Tropic Days, by E. J. Banfield

Tropic Days

The next morning saw the NAUTILUS scudding before a strong south-east breeze, Jim, true to his name, sulky as a toad-fish. The good wind harped on the rigging as Mammerroo tirelessly lagged after the ever evasive tune. Jim heard him not. Billy, in a rage, was inclined to bundle the boy and his battered instrument overboard, for he saw in the race north nothing but a waste of time.

Three days later the NAUTILUS anchored to the north of Red Hill under the lee of a low mangrove island uproarious with nutmeg pigeons.

All hands turned out to prospect, with Mammerroo as pilot. He was not long in locating the reef — a forgotten and neglected patch that teemed with fish. Béche-de-mer lay in shallow water, thick and big, by the ton.. The reef, with its clear sandy patches, seemed to be the gathering-ground, the metropolis, the parliament of the curious creature which makes feeble eddies with its distended gills, moves with infinite and mysterious deliberation, and which, though it may be two feet long and three inches thick, can pass through a half-inch space, constricting its bulging body during the progress.

The mangroves of the islet provided the best of fuels for the preservative smoke. The fortnightly steamer passed not so very far out, so that it would be possible to send away a couple of tons at a time without leaving the locality or suspending work for more than an hour or two.

With cheerfulness and enthusiastic haste all started to work. No irritating odour, no vexing tune, was perceptible or audible. Boys brought in such quantities of fish that the mates could hardly cook and cure them. Money was being coined, and the making of money begat dreams. Seamen do not invariably build castles in the air. They devise aerial fleets. They build bigger, better, and faster boats to sail on bluer seas into more prosperous and happy havens than belong to this too substantial world. Each sketches out the boat of his desire, and fits her with wondrous comfort and conveniences. He glances, approving head thrown back, up her tall, tapering, well-oiled masts, silver-topped with golden trucks. He paints her in rival colours, rigs her with silken sails, names her after a sweetheart, and sails away to lands fairer than any of the isles of the Pacific — those isles of dreams where in coral groves the gold-lip is embarrassed with pearls of ineffable lustre and of excessive size.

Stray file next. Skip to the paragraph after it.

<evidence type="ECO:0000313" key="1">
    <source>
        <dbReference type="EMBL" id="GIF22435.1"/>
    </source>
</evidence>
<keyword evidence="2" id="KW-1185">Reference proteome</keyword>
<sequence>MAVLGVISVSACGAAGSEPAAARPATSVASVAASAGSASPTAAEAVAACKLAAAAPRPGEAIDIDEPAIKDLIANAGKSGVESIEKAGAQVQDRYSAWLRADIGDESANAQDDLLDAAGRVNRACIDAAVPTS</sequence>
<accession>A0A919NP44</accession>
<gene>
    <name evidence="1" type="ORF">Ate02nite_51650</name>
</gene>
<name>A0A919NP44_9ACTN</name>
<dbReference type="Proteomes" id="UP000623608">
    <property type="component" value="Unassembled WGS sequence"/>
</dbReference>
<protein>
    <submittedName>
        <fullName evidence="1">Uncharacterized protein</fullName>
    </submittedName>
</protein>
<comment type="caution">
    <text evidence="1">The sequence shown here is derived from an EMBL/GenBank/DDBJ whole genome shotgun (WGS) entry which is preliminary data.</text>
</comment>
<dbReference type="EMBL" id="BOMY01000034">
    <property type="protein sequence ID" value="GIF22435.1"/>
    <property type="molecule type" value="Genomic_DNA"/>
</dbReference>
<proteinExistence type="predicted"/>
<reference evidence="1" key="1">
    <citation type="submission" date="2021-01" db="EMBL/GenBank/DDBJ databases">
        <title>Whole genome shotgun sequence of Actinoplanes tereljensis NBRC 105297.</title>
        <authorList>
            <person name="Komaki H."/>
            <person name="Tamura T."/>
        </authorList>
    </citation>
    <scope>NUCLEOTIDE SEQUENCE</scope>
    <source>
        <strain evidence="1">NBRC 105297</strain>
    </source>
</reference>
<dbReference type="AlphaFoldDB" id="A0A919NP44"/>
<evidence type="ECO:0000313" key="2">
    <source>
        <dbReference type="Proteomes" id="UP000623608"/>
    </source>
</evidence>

As they day-dreamed they gathered in actual riches, for the lazy fish were big and almost overlying each other in their crowded spaces.

Never was there a happier béche-de-mer cruise, for the prospects of good wages soon and a quick return to accustomed camps overladen with the spoils of the Cooktown stores made each boy as joyful as a cherub and as industrious as a scrub hen. Mammerroo saw visions of mouth-organs, one of which was sure to contain the coveted tune. Little deaf Antony thought of tobacco unlimited, a silver-mounted pipe, and plenty of unforbidden rum. Indeed, most of the boys contented themselves with these ingredients to fill the cup of happiness. But big lazy Johnnie’s fancy went to a small jockey’s cap of red and yellow, to be worn with a football jersey of orange and green in stripes, and blue trousers. This gorgeous costume was to compensate for present pains and humiliation, for he had nothing but a scanty and dirty loin-cloth, a necklace of grass beads, and a chip of lustrous black-lip pearl-shell stuck in one ear. As they worked they let their fancies range, and thus was the toil eased and the bags of dried fish safely stowed in the hold. With twenty-eight bags in prime condition, the NAULITUS sailed out to intercept the steamer — the LAVA KAVA. The honest stuff was sent off to the agent at the Island post, and back the stout little vessel went to the reef.

“As good as a gold-mine,” said Breezy Jim, who every day became breezier, so that he threatened to develop into a gale of good humour.

“Better than splitting coco-nuts at the Mission Station,” said Billy Boolah.

“Do you ever feel like chucking Mammerroo overboard now?”